triaging

triage

[tree-ahzh]
noun
1.
the process of sorting victims, as of a battle or disaster, to determine medical priority in order to increase the number of survivors.
2.
the determination of priorities for action in an emergency.
adjective
3.
of, pertaining to, or performing the task of triage: a triage officer.
verb (used with object), triaged, triaging.
4.
to act on or in by triage: to triage a crisis.

Origin:
1925–30; < French: sorting, equivalent to tri(er) to sort (see try) + -age -age

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World English Dictionary
triage (ˈtriːˌɑːʒ, ˌtriːˈɑːʒ, ˈtraɪ-)
 
n
1.  (in a hospital) the principle or practice of sorting emergency patients into categories of priority for treatment
2.  the principle or practice of sorting casualties in battle or disaster into categories of priority for treatment
3.  the principle or practice of allocating limited resources, as of food or foreign aid, on a basis of expediency rather than according to moral principles or the needs of the recipients
 
[C18 (in the sense: sorting (goods) according to quality): from French; see try, -age]

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Etymonline
Word Origin & History

triage
1727, "action of assorting according to quality," from Fr. triage "a picking out, sorting," from O.Fr. trier "to pick, cull" (see try). There seems to be some influence from or convergence with L. tria "three" (e.g. triage for "coffee beans of the third or lowest quality").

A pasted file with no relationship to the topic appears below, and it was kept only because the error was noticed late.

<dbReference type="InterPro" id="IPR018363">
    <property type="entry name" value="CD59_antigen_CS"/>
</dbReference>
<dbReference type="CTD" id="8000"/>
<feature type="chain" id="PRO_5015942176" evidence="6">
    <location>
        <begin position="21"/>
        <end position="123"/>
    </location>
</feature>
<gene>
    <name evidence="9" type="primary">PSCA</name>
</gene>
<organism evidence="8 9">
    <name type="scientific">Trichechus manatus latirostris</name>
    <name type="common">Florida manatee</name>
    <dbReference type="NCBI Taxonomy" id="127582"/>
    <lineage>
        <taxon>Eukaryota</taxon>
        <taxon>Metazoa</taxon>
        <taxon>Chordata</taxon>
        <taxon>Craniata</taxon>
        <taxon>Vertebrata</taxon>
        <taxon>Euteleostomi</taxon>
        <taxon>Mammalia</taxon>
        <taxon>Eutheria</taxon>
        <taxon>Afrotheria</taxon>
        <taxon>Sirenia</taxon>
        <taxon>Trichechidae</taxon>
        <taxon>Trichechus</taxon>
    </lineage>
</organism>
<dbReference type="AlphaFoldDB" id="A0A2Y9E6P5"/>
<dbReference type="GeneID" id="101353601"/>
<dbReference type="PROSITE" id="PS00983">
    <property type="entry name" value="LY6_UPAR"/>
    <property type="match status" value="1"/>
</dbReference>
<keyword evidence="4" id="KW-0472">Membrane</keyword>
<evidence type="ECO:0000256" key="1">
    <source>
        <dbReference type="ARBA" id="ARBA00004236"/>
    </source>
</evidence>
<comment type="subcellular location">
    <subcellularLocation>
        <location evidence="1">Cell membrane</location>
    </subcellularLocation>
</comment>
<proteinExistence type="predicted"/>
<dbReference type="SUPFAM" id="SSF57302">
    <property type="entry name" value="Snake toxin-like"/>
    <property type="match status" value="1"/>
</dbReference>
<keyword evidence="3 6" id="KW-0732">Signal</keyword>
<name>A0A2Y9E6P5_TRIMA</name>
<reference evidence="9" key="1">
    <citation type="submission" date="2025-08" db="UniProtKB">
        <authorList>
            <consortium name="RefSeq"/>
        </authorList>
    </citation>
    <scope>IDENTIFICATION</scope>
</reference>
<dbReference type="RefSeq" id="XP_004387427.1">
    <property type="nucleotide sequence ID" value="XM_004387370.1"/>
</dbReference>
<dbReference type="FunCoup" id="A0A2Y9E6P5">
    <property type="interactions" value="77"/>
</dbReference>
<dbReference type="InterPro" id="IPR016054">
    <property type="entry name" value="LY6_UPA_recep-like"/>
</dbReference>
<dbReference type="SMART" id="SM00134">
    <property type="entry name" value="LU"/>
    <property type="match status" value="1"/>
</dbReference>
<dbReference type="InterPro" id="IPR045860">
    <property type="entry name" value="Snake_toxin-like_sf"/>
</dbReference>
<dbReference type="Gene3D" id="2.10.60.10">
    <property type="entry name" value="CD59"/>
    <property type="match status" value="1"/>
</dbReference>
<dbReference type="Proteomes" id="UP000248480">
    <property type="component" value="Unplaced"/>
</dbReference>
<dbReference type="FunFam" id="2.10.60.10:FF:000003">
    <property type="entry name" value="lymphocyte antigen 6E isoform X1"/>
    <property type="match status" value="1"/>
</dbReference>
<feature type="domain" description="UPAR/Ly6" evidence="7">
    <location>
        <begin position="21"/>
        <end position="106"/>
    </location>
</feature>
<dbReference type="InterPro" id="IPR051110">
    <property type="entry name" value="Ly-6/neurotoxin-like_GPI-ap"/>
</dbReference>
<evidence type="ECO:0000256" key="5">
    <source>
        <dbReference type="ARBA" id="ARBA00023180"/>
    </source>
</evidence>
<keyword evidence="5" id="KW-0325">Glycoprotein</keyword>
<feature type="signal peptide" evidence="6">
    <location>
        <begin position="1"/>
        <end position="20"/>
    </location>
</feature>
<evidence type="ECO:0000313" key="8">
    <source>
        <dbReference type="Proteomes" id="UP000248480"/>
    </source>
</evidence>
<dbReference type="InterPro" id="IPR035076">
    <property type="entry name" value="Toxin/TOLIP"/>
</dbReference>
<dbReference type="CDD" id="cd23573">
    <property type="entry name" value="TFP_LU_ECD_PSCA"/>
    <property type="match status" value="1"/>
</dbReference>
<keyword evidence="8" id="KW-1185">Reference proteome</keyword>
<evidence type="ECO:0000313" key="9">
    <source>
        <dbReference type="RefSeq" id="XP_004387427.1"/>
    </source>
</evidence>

In World War I, adopted for the sorting of wounded soldiers into three groups according to the severity of their injuries.
Online Etymology Dictionary, © 2010 Douglas Harper
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American Heritage
Medical Dictionary

triage tri·age (trē-äzh', trē'äzh')
n.
A process for sorting injured people into groups based on their need for or likely benefit from immediate medical treatment. Triage is used on the battlefield, at disaster sites, and in hospital emergency rooms when limited medical resources must be allocated.

The American Heritage® Stedman's Medical Dictionary
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